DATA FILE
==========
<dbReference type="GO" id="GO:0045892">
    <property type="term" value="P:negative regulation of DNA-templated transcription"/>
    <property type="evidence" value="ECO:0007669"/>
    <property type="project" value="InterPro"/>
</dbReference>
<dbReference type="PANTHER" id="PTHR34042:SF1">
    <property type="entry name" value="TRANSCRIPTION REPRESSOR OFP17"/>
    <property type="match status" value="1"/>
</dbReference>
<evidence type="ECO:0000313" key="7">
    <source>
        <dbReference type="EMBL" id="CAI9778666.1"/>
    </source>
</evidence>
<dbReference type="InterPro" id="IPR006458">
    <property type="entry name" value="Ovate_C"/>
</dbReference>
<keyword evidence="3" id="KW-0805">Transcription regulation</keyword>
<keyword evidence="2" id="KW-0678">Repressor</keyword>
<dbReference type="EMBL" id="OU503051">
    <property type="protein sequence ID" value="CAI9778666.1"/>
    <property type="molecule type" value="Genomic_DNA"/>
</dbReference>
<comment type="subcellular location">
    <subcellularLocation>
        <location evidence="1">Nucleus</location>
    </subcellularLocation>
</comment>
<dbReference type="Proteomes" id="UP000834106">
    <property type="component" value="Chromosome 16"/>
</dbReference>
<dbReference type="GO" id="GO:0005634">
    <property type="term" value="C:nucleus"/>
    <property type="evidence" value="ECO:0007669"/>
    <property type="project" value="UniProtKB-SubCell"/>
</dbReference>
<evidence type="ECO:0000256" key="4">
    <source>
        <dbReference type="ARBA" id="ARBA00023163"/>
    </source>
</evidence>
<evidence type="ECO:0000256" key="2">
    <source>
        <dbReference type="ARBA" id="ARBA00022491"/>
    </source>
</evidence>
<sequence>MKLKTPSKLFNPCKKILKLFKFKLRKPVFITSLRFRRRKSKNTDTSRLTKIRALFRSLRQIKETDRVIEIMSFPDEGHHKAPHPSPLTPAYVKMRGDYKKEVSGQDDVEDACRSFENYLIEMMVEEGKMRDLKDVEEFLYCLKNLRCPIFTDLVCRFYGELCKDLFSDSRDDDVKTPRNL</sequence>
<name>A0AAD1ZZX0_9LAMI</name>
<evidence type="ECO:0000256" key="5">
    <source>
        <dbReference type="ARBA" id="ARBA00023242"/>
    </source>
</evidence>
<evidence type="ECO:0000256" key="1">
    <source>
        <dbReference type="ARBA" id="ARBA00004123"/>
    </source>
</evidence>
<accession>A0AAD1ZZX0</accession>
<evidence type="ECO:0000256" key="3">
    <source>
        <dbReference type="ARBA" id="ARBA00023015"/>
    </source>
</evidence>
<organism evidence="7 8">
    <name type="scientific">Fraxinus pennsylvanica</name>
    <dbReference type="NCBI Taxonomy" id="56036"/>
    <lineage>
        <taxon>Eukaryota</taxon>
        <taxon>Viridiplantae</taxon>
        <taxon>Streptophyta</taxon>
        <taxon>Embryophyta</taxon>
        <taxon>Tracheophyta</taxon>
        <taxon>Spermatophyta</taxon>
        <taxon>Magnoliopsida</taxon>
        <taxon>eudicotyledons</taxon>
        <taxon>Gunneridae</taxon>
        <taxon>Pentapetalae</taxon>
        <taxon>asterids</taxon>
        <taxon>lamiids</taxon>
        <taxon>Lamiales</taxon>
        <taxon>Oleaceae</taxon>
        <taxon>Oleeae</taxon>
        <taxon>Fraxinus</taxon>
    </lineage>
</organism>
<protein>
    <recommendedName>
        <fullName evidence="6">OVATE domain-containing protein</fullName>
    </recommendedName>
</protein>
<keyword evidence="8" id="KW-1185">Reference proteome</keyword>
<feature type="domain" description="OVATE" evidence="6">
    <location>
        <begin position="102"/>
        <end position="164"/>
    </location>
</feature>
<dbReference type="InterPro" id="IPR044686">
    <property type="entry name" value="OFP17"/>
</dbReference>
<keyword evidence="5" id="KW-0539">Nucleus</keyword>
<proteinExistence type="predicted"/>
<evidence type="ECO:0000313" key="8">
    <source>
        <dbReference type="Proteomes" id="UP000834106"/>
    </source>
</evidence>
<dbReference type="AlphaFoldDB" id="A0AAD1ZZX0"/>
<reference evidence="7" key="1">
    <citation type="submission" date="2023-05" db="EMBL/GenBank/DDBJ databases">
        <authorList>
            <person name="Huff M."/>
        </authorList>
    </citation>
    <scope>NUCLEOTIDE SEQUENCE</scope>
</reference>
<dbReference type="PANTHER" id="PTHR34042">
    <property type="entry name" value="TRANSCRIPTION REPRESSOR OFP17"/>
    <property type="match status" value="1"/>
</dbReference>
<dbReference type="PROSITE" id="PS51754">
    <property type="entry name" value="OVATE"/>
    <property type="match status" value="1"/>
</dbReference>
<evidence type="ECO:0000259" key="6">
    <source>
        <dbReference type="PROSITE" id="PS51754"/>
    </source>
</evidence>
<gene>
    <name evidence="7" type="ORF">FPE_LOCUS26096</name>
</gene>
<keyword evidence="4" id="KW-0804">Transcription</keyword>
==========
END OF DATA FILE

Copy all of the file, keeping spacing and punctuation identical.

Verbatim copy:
<dbReference type="GO" id="GO:0045892">
    <property type="term" value="P:negative regulation of DNA-templated transcription"/>
    <property type="evidence" value="ECO:0007669"/>
    <property type="project" value="InterPro"/>
</dbReference>
<dbReference type="PANTHER" id="PTHR34042:SF1">
    <property type="entry name" value="TRANSCRIPTION REPRESSOR OFP17"/>
    <property type="match status" value="1"/>
</dbReference>
<evidence type="ECO:0000313" key="7">
    <source>
        <dbReference type="EMBL" id="CAI9778666.1"/>
    </source>
</evidence>
<dbReference type="InterPro" id="IPR006458">
    <property type="entry name" value="Ovate_C"/>
</dbReference>
<keyword evidence="3" id="KW-0805">Transcription regulation</keyword>
<keyword evidence="2" id="KW-0678">Repressor</keyword>
<dbReference type="EMBL" id="OU503051">
    <property type="protein sequence ID" value="CAI9778666.1"/>
    <property type="molecule type" value="Genomic_DNA"/>
</dbReference>
<comment type="subcellular location">
    <subcellularLocation>
        <location evidence="1">Nucleus</location>
    </subcellularLocation>
</comment>
<dbReference type="Proteomes" id="UP000834106">
    <property type="component" value="Chromosome 16"/>
</dbReference>
<dbReference type="GO" id="GO:0005634">
    <property type="term" value="C:nucleus"/>
    <property type="evidence" value="ECO:0007669"/>
    <property type="project" value="UniProtKB-SubCell"/>
</dbReference>
<evidence type="ECO:0000256" key="4">
    <source>
        <dbReference type="ARBA" id="ARBA00023163"/>
    </source>
</evidence>
<evidence type="ECO:0000256" key="2">
    <source>
        <dbReference type="ARBA" id="ARBA00022491"/>
    </source>
</evidence>
<sequence>MKLKTPSKLFNPCKKILKLFKFKLRKPVFITSLRFRRRKSKNTDTSRLTKIRALFRSLRQIKETDRVIEIMSFPDEGHHKAPHPSPLTPAYVKMRGDYKKEVSGQDDVEDACRSFENYLIEMMVEEGKMRDLKDVEEFLYCLKNLRCPIFTDLVCRFYGELCKDLFSDSRDDDVKTPRNL</sequence>
<name>A0AAD1ZZX0_9LAMI</name>
<evidence type="ECO:0000256" key="5">
    <source>
        <dbReference type="ARBA" id="ARBA00023242"/>
    </source>
</evidence>
<evidence type="ECO:0000256" key="1">
    <source>
        <dbReference type="ARBA" id="ARBA00004123"/>
    </source>
</evidence>
<accession>A0AAD1ZZX0</accession>
<evidence type="ECO:0000256" key="3">
    <source>
        <dbReference type="ARBA" id="ARBA00023015"/>
    </source>
</evidence>
<organism evidence="7 8">
    <name type="scientific">Fraxinus pennsylvanica</name>
    <dbReference type="NCBI Taxonomy" id="56036"/>
    <lineage>
        <taxon>Eukaryota</taxon>
        <taxon>Viridiplantae</taxon>
        <taxon>Streptophyta</taxon>
        <taxon>Embryophyta</taxon>
        <taxon>Tracheophyta</taxon>
        <taxon>Spermatophyta</taxon>
        <taxon>Magnoliopsida</taxon>
        <taxon>eudicotyledons</taxon>
        <taxon>Gunneridae</taxon>
        <taxon>Pentapetalae</taxon>
        <taxon>asterids</taxon>
        <taxon>lamiids</taxon>
        <taxon>Lamiales</taxon>
        <taxon>Oleaceae</taxon>
        <taxon>Oleeae</taxon>
        <taxon>Fraxinus</taxon>
    </lineage>
</organism>
<protein>
    <recommendedName>
        <fullName evidence="6">OVATE domain-containing protein</fullName>
    </recommendedName>
</protein>
<keyword evidence="8" id="KW-1185">Reference proteome</keyword>
<feature type="domain" description="OVATE" evidence="6">
    <location>
        <begin position="102"/>
        <end position="164"/>
    </location>
</feature>
<dbReference type="InterPro" id="IPR044686">
    <property type="entry name" value="OFP17"/>
</dbReference>
<keyword evidence="5" id="KW-0539">Nucleus</keyword>
<proteinExistence type="predicted"/>
<evidence type="ECO:0000313" key="8">
    <source>
        <dbReference type="Proteomes" id="UP000834106"/>
    </source>
</evidence>
<dbReference type="AlphaFoldDB" id="A0AAD1ZZX0"/>
<reference evidence="7" key="1">
    <citation type="submission" date="2023-05" db="EMBL/GenBank/DDBJ databases">
        <authorList>
            <person name="Huff M."/>
        </authorList>
    </citation>
    <scope>NUCLEOTIDE SEQUENCE</scope>
</reference>
<dbReference type="PANTHER" id="PTHR34042">
    <property type="entry name" value="TRANSCRIPTION REPRESSOR OFP17"/>
    <property type="match status" value="1"/>
</dbReference>
<dbReference type="PROSITE" id="PS51754">
    <property type="entry name" value="OVATE"/>
    <property type="match status" value="1"/>
</dbReference>
<evidence type="ECO:0000259" key="6">
    <source>
        <dbReference type="PROSITE" id="PS51754"/>
    </source>
</evidence>
<gene>
    <name evidence="7" type="ORF">FPE_LOCUS26096</name>
</gene>
<keyword evidence="4" id="KW-0804">Transcription</keyword>